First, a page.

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Slow Fashion in a Fast World

Petra Mason speaks to the founder of fashion brand Twyg about consciously building a sustainable clothing collection that focuses on timeless, high-quality design over trend-driven pieces.

By Petra Mason
Sindiso Khumalo’s line will be shown at Confections X Collections this week

As sweater weather descends on the north, down south we are already slammed with summer (no spring again this year, thanks global warming). For the fashion forward in the global south it’s T-shirt time, which means buying mass market – or does it? Surely we all have enough summer clothing? The buck (literally) stops with us, as does the impact of feeding the fast fashion monster.

“The disconnection between maker, designer and end consumer within the extractive fashion industry has never been more apparent,” says Twyg founder Jackie May. The Twyg ethos is calling for something new – a slow, sustainable and ethical fashion eco-system and textile industry that reflects Africa’s cultures.

Twyg founder – Jackie May

What do you collect and from where?

“I buy very few clothes as I don’t have a big budget. When I do buy, I’m careful. I tend to buy local designers whose work I admire. By prioritising sustainable, locally made textiles and products, we support the South African economy, create more jobs, strengthen communities and reduce the impact of imported fast fashion on the environment.”

Is sustainable collecting possible? 

“Anybody who buys clothes with a long-term vision to keep and look after them and wear them over many seasons is buying sustainably. The most sustainable garment is already in your wardrobe! If you choose clothes carefully knowing that you will wear them for a long time – that is sustainable collecting.”

Jackie and Renée Neblett, founder and executive director of Kokrobitey Institute

How do you approach collecting in general?  

“ Collecting for the sake of collecting doesn’t really make sense to me. I am mindful of what I spend my money on and I wear my clothes for a long time. For example, I am wearing an AKJP jacket that I spent (for me) a lot of money on a few years ago, and I wear it a lot. I wear it multiple times a week.”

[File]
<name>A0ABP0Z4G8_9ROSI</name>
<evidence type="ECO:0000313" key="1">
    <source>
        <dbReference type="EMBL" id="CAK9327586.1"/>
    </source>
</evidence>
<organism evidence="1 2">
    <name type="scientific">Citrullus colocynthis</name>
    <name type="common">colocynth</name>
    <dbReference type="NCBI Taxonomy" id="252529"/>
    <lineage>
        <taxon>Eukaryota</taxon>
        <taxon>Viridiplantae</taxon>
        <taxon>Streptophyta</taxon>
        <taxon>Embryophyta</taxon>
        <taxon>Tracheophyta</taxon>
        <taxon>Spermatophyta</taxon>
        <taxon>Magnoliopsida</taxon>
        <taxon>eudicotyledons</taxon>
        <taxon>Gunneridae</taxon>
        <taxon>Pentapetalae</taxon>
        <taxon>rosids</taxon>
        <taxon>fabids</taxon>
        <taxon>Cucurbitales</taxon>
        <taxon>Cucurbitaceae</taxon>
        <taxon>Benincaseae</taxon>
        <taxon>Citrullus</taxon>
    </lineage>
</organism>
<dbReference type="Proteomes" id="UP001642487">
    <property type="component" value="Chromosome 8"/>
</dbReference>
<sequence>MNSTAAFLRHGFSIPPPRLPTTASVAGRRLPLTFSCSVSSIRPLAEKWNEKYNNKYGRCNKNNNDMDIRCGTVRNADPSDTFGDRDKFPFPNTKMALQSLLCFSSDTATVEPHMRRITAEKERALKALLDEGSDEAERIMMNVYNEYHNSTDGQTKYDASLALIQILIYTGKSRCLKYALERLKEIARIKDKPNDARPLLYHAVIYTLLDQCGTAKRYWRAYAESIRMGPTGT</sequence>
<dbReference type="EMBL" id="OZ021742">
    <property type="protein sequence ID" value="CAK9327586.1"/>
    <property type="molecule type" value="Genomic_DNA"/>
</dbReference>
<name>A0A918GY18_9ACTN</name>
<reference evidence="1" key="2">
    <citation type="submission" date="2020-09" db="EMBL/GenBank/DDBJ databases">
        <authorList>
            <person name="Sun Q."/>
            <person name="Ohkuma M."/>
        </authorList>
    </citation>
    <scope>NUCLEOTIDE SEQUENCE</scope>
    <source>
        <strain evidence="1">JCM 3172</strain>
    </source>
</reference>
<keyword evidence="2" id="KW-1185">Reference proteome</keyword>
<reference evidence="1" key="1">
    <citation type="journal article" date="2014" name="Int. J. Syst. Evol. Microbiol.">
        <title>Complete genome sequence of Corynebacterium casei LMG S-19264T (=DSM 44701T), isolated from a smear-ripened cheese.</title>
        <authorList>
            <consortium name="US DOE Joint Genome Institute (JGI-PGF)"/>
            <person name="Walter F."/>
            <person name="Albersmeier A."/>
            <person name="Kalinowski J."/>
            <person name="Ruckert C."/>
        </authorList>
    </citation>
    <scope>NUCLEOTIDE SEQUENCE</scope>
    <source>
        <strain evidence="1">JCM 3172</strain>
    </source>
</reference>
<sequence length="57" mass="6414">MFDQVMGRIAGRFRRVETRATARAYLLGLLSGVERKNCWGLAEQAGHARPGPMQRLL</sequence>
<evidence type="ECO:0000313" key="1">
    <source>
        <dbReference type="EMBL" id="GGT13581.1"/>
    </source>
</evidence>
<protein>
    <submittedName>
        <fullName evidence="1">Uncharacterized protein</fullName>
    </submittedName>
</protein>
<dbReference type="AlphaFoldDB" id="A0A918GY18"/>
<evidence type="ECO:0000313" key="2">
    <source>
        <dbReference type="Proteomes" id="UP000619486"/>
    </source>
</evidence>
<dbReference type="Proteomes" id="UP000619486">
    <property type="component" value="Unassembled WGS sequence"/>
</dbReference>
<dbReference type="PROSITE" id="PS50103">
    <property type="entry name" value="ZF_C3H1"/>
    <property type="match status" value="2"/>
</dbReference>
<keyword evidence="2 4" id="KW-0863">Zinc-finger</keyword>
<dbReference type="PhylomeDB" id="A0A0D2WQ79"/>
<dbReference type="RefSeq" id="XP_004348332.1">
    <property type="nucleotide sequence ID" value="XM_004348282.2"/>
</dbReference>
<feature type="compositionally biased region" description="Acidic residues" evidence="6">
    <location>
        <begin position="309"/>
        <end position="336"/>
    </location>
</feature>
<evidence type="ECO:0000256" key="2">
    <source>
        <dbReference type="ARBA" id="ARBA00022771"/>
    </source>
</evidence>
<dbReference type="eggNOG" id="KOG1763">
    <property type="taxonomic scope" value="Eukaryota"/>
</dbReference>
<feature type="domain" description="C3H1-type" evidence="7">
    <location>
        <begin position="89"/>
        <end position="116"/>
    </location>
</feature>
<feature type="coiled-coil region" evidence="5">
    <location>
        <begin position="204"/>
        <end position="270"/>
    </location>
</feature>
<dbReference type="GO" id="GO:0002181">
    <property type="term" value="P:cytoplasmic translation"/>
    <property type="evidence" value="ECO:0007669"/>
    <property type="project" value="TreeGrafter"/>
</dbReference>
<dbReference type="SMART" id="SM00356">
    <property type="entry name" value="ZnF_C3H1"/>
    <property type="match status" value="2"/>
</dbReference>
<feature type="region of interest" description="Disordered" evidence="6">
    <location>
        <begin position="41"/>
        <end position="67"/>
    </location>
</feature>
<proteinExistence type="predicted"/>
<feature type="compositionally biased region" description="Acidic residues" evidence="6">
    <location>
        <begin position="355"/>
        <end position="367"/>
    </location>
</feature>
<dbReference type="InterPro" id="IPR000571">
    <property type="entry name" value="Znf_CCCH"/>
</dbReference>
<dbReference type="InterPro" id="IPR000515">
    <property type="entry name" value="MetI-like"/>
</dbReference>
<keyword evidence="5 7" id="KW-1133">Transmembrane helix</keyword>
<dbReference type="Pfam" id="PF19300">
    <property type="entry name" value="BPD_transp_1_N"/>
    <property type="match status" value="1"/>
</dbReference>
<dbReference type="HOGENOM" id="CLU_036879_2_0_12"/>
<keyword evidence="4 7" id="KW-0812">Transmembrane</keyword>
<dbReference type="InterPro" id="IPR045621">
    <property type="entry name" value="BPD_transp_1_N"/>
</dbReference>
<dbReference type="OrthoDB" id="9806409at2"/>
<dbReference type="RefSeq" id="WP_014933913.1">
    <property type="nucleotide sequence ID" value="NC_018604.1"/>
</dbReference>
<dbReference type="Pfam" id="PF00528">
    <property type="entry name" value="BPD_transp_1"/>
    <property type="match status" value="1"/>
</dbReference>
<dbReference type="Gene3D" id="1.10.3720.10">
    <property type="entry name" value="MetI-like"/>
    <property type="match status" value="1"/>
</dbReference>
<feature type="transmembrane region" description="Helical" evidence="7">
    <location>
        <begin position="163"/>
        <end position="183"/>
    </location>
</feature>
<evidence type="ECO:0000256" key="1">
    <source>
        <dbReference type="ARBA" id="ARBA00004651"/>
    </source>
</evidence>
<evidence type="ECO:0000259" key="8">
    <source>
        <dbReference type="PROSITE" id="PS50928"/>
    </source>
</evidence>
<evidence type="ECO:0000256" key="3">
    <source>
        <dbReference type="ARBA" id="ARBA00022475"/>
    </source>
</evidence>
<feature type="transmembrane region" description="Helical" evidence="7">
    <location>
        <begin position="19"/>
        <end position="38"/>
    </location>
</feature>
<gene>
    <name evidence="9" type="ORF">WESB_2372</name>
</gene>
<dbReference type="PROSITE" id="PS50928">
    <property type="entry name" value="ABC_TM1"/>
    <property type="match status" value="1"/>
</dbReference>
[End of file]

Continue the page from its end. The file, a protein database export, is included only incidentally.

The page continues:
What is intentional buying?

“Being intentional about what you buy. Know what you are looking for. Look out for archive sales and vintage swops. Do a deep-dive into your style and what suits you. You’ve got to understand your body shape. Do not to buy something that does not suit you. Finding your style can be a lot of fun. Have ‘fashion shows’ with friends and learn what suits you.”

What is slow-fashion?

“Locally produced, eco-friendly vs cheap, imported fast-fashion which is made mostly from fossil-fuel-derived synthetic fabrics.

According to GreenCape, a non-profit that drives the widespread adoption of economically viable green economy solutions, about six percent of our country’s total landfill waste is made up of textiles. How do we change this? 

“Twyg is on a mission to inspire a fashion and textile industry that’s kind, fair, inclusive, diverse, nature-friendly and sustainable while embracing circular design principles. One of our solution-driven platforms champions this path by hosting the invite-only annual Twyg Sustainable Fashion Awards, happening in Cape Town this month.”

Laani Raani, winner of a Twyg Sustainable Fashion Award in 2022

No one understands the intersection of fashion and sustainability as you do. Why does South Africa need sustainable fashion awards?

“The annual awards, launched in 2019, not only celebrates pan-African designers, innovators, influencers and activists by awarding them for their hard work, but also projects what they are doing to a larger audience. This encourages consumers to shop sustainably and invites the next generation of designers (and consumers) to take a sustainable approach.”

Jackie with conference delegates at a recycling textile facility

Judging is underway for the invite-only awards. The Twyg awards manifesto “aims to inspire a fashion and textile industry that is kind, fair, inclusive, diverse, nature-friendly, sustainable, and one that embraces circular design principles. Believing that, ‘In a circular economy, fashion needs to be slow: it should aim for clothes to be used more, made to be made again, and made from safe and recycled, and renewable inputs’.”

The Twyg Sustainable Fashion Awards finalists will be announced on 12 November 2023, and the winner will be announced on 23 November 2023.

Petra Mason

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